One of my largest gripes with the current government’s handling of primary education was the snatching away of (then) current frameworks and curriculum guidance with no replacement in sight for years. I know, I know! As a Head Teacher I could have quite easily mapped out a whole school framework for English & Maths based on a set of principles laid down in the renewed (old) framework for Literacy & Maths. However that would mean messing around Google looking for the archive files, Gove’s online lair for banned practical and useful resources, like Indiana Jones’s less brave nephew.
But it wasn’t just the new (old) Literacy & Maths framework that had gone: the whole ruddy renewed (old) national curriculum had gone! The good one, which Rose had contributed to – that was almost but not totally the same as the current (old, old) national curriculum but with a bit more skills and the long sentences split into smaller ones. I know, I know! I could have bought into a corporate curriculum that ‘guaranteed’ to be in line with current government legislation and also ‘promised’ to be fun. (You could tell it was fun because one of the topics was called ‘Chocolate’. )
No it was far easier for me to sit back and wait for the new National Curriculum. And wait I did. After a lot of waiting I could only think that this new curriculum was going to be amazing! I mean they were not doing a rushed job; they were really taking their time. And I waited, and waited and carried on waiting, even when the rumours starting flying around that it was just going to be about knowledge and content. ‘No!’ I said, standing on my chair batting older, more grumpy heads on the nose with a rolled up copy of Gove’s Bible, ‘Our Government are not taking this long to craft a national curriculum based on lists of stuff children should know and they are definitely not taking this long because they’ve nicked it from an American approach to education and they have to go through all 6000 pages changing ‘Math’ to ‘Maths’.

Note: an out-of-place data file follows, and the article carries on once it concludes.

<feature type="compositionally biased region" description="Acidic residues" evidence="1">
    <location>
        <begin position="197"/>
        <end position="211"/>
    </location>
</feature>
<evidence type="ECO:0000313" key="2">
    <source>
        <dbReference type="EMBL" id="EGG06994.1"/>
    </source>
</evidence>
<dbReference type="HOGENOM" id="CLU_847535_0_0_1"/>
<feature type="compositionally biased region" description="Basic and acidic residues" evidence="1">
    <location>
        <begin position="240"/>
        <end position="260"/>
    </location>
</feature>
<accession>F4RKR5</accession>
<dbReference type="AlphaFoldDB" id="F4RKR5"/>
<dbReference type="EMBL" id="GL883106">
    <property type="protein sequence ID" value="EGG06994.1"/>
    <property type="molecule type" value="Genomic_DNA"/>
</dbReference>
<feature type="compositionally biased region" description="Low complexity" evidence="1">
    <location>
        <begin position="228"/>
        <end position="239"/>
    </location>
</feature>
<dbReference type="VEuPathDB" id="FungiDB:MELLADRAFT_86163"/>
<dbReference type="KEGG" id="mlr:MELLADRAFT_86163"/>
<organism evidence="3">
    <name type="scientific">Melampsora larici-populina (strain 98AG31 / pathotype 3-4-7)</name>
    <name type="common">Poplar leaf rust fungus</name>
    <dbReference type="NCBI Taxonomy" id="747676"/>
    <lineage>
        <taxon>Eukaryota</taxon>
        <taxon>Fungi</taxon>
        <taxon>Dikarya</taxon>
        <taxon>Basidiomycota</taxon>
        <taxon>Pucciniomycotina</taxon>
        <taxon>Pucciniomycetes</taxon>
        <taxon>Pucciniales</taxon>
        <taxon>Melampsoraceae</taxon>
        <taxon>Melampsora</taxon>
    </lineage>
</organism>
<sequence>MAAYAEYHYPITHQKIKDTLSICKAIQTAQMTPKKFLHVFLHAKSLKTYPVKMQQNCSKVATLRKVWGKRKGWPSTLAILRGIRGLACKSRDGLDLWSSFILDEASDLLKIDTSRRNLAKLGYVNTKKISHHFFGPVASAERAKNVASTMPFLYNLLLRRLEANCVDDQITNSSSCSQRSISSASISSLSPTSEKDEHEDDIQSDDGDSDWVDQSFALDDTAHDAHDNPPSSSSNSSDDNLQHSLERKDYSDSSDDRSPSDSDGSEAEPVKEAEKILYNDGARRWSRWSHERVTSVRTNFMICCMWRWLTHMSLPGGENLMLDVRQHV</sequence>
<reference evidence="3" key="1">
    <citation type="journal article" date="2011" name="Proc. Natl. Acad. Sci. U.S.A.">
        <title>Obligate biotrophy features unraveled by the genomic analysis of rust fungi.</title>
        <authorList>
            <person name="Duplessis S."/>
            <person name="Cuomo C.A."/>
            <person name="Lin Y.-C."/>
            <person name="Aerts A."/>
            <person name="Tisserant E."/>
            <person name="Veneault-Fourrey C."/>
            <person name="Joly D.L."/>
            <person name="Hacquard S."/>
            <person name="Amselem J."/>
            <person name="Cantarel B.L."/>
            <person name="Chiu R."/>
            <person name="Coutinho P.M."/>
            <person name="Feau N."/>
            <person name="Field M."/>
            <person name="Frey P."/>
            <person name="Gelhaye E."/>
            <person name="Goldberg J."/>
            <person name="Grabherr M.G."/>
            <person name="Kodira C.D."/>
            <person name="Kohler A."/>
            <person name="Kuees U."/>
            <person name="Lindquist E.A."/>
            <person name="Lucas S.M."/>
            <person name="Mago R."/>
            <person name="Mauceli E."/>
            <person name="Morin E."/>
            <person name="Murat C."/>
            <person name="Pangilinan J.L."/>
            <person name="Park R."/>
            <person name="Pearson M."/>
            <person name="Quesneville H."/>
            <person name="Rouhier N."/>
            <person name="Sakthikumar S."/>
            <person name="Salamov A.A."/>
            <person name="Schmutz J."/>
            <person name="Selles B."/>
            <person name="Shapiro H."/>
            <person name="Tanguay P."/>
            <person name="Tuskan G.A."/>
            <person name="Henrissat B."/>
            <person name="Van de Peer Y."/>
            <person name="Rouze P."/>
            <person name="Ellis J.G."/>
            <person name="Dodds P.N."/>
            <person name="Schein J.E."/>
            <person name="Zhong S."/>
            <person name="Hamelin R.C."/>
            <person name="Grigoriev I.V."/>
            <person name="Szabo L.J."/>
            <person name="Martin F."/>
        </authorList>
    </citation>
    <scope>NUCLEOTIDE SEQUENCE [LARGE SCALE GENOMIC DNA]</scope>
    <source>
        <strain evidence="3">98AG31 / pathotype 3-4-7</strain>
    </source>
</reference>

So I carried on waiting until the day finally came and the proposed national curriculum arrived. I missed it actually, but luckily quite a few people were tweeting it about so I got me a copy. It’s getting a bit of flak but I think there are some good bits in it. Most commentators however are tooling up and blog-bashing Gove over the wider curriculum elements and History in particular is getting firmly happy-slapped.
Granted, it does appear to be rather long lists of historical facts that are to be learnt and this does beg the question did Mr Gove get his ideas on effective education from Mr Squeers in Nicholas Nickleby? ‘When the boy knows this out of book, he goes and does it. That’s our system.’ But, I personally don’t mind the scope of historical study outlined in the document but then again, I like history. Actually, I’ll rephrase that: I like knowing about stuff that happened in the past.